The President Favors Crowdfunding, But Is It Good Enough?

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The President is in favor of crowdfunding, and is “calling for a national framework that allows entrepreneurs and small businesses to raise capital through crowdfunding. (See the President’s proposal here).  This is exciting news to crowdfunding enthusiasts. Crowdfunding would allow early stage and small businesses to raise small amounts of money from the public at large.

Why can’t startups use crowdfunding now?

Under current securities law, crowdfunding is not possible for a couple of different reasons. First, Rule 506 of Regulation D, the securities law exemption most commonly used by startups to raise capital, precludes the use of general solicitation, which generally means companies cannot use the Internet or broadcast or similar media to advertise the fact that they are raising money.

Second, Rule 506 offerings disallow non-accredited investors from participating without the company having to comply with very detailed and comprehensive disclosure obligations. In contrast, if you are raising money from only accredited investors, there are no specific disclosure obligations required.

Rule 502(b) states, “The issuer is not required to furnish the specified information to purchasers when it sells . . .to any accredited investor.” Whereas non-accredited investors require “disclosure documents that are generally the same as those used in registered offerings.” (See the rules and regulations here:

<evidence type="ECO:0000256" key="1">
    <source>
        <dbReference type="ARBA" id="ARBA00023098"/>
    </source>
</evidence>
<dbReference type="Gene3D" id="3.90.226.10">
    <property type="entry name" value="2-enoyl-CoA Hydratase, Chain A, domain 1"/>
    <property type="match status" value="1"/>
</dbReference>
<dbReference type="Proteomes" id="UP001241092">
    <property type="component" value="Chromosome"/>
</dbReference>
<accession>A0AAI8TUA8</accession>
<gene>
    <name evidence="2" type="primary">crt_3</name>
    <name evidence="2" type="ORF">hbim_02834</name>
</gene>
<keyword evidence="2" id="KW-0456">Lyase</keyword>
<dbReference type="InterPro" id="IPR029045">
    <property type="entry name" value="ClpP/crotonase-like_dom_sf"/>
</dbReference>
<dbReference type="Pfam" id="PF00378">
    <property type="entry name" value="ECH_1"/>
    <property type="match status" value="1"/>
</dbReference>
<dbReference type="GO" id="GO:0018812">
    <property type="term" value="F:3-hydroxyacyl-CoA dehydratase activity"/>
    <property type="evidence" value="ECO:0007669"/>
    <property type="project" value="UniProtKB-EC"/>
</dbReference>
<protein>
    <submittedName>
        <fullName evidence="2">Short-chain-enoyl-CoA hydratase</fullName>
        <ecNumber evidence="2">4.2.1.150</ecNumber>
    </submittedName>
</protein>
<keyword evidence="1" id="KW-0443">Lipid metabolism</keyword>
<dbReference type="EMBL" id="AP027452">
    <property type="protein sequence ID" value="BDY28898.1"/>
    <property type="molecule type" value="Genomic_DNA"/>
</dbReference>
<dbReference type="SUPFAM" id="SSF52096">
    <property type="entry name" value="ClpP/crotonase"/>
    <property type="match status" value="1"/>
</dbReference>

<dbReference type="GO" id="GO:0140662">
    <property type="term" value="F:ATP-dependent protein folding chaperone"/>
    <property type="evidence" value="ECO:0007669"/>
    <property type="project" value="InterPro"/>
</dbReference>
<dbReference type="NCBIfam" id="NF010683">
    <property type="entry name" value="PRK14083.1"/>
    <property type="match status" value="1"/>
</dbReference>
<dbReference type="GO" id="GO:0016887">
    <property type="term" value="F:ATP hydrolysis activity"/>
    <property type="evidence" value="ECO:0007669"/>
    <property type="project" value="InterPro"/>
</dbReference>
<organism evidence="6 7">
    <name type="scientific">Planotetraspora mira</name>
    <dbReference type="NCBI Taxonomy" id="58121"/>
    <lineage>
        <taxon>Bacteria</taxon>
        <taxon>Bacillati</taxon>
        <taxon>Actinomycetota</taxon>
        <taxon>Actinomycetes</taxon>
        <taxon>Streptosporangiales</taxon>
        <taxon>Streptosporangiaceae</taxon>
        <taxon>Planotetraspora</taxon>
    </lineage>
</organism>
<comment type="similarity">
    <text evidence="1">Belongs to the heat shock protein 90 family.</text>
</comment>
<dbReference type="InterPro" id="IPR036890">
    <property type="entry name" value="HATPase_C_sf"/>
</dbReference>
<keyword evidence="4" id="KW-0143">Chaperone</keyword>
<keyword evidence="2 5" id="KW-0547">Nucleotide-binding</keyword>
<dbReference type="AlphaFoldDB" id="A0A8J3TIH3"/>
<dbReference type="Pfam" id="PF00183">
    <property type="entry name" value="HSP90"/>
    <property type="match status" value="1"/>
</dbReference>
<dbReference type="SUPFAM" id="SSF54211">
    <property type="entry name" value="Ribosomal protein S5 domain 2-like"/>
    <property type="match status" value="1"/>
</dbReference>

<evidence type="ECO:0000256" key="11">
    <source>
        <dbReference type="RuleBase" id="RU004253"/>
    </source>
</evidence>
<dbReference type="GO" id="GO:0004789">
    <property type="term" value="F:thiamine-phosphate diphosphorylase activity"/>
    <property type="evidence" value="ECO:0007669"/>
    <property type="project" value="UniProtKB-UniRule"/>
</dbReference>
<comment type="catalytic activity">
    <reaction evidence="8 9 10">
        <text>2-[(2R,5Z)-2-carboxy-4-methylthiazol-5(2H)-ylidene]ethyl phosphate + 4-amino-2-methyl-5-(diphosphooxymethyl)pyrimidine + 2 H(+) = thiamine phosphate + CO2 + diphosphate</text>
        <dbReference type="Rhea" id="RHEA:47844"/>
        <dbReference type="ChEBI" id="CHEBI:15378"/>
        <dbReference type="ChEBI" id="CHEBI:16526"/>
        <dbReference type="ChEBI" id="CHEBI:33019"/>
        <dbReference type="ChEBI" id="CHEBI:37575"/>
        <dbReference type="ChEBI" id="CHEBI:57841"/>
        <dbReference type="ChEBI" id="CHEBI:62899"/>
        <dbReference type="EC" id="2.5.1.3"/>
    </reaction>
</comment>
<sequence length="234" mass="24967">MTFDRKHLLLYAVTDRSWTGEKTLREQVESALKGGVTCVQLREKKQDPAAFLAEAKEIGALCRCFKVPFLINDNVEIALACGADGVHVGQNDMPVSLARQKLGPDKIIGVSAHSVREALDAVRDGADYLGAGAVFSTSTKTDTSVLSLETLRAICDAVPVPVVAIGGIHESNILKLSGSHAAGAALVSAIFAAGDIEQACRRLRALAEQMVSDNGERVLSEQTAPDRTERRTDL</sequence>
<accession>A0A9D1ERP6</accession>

http://taft.law.uc.edu/CCL/33ActRls/rule502.html; and a reference to the second quote here: http://www.sec.gov/answers/rule506.htm.)

This is one of the reasons why most startups limit their fundraising to all accredited investor offerings (that and the fact that federal law preempts state securities regulation in Rule 506 offerings except for Form D notice filings). What this means as a practical matter is that if you are not an “accredited investor,” it is generally not possible for you to invest in startups. (The income test to qualify as an “accredited investor” is at least $200,000 in income or $300,000 in income with your spouse in each of the last 2 years with the expectation of the same in the current year, or $1M net worth excluding your primary residence.)

To give you an idea of how prevalent the Rule 506 exemption is relative to other securities law exemptions in private securities offerings, in its most recent proposed “bad actor” regulations, the SEC reported...

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